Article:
I’m teaching a creative nonfiction workshop at the 2013 Faith and Culture Writers Conference at Multnomah University in Portland, Oregon (April 5 and 6). Here’s the official blurb:
One of the biggest mistakes creative nonfiction writers can make is assuming that readers will be emotionally moved by an event purely because it factually happened. Readers, however, demand a compelling story, even in nonfiction, and nonfiction writers who wish to engage and move their audience will focus on creating novelistic settings and characters rather than simply stating facts. In this breakout session, writers will discover new strategies to make their writing come alive in the hearts and minds of readers.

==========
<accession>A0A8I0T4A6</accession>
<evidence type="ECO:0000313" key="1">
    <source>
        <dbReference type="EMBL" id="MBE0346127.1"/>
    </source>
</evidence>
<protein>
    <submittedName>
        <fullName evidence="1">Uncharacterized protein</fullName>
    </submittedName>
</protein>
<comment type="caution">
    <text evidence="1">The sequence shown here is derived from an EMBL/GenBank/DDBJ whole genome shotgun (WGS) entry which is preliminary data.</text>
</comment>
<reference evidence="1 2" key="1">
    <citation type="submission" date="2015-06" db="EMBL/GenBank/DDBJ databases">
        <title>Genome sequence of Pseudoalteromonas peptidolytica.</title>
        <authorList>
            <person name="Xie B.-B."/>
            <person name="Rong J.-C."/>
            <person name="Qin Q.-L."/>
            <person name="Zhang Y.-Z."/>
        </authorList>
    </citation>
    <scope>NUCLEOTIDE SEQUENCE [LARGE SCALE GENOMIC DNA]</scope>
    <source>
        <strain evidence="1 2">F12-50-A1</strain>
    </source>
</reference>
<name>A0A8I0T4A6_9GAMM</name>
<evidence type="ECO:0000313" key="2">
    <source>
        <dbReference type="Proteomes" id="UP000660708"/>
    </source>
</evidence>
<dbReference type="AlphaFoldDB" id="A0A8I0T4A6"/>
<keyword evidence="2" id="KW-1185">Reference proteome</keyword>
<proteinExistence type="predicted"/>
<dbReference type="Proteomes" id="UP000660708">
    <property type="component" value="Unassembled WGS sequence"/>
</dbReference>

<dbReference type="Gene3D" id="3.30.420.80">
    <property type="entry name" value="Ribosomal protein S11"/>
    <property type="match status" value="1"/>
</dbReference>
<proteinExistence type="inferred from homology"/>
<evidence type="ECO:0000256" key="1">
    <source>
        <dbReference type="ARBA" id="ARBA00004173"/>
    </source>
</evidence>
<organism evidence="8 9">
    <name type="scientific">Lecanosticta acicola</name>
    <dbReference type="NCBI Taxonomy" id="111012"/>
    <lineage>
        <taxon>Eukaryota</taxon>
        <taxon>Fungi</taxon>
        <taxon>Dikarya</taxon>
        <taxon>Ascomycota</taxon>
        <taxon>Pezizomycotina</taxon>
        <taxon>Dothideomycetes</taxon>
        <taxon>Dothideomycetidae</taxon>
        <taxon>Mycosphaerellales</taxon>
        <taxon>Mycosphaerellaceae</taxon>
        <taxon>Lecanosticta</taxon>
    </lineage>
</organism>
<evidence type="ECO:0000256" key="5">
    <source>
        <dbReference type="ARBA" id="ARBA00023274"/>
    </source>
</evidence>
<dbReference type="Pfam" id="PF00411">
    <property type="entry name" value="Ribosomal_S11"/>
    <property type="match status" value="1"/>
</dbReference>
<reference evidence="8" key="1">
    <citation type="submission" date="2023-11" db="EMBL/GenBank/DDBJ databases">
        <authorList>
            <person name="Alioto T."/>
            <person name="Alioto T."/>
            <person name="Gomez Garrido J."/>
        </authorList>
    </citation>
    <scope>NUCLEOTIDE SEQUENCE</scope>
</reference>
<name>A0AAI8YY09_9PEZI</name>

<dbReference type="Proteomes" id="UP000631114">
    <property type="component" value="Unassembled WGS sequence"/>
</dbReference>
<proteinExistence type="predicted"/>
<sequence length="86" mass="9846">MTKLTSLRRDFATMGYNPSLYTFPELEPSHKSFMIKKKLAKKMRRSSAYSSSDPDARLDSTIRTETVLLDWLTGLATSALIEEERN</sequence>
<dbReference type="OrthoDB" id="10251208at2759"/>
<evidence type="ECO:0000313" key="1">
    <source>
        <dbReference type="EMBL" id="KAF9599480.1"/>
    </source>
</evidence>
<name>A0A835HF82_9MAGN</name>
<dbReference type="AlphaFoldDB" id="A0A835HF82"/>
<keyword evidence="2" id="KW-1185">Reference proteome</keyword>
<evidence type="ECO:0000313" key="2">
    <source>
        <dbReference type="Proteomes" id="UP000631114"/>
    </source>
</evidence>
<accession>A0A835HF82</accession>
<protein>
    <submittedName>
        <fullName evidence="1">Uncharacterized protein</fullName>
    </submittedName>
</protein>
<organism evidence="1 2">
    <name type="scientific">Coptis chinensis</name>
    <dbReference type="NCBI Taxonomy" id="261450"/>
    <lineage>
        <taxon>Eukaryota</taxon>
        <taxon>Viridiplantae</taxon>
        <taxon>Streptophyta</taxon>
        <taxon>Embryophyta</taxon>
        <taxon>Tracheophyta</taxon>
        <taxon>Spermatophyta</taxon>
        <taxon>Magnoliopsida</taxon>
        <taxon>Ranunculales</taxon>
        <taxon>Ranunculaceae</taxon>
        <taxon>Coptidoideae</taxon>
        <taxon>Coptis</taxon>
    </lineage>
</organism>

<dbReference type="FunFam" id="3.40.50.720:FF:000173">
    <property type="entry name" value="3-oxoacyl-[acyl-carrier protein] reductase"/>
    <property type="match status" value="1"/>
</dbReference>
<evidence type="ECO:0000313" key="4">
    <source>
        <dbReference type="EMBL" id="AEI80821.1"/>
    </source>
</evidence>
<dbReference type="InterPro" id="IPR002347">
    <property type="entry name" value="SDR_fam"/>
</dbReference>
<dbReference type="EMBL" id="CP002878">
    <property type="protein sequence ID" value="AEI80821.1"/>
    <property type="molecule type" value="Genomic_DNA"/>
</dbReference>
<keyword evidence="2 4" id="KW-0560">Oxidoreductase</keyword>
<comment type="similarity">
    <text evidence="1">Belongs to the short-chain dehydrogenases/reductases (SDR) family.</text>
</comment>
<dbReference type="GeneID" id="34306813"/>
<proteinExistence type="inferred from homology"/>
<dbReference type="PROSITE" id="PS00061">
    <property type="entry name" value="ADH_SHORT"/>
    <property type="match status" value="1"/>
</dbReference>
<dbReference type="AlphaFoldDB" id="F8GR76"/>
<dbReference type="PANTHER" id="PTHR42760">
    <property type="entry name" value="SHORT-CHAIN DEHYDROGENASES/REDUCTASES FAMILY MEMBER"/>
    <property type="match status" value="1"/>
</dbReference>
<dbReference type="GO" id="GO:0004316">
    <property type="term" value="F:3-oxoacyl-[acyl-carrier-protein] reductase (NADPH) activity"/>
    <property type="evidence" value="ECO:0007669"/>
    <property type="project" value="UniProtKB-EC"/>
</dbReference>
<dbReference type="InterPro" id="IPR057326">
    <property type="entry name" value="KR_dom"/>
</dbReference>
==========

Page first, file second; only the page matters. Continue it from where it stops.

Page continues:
It’s not to late to register, and it’s ridiculously cheap as far as these sorts of conferences go. http://faithandculturewriters.com/register/
This last week I’ve been working on a three-part series based on yearbook memories from elementary school and junior high. What I’ve found interesting about the process is this:
Yearbooks are a kind of clear fiction we willingly pretend is true.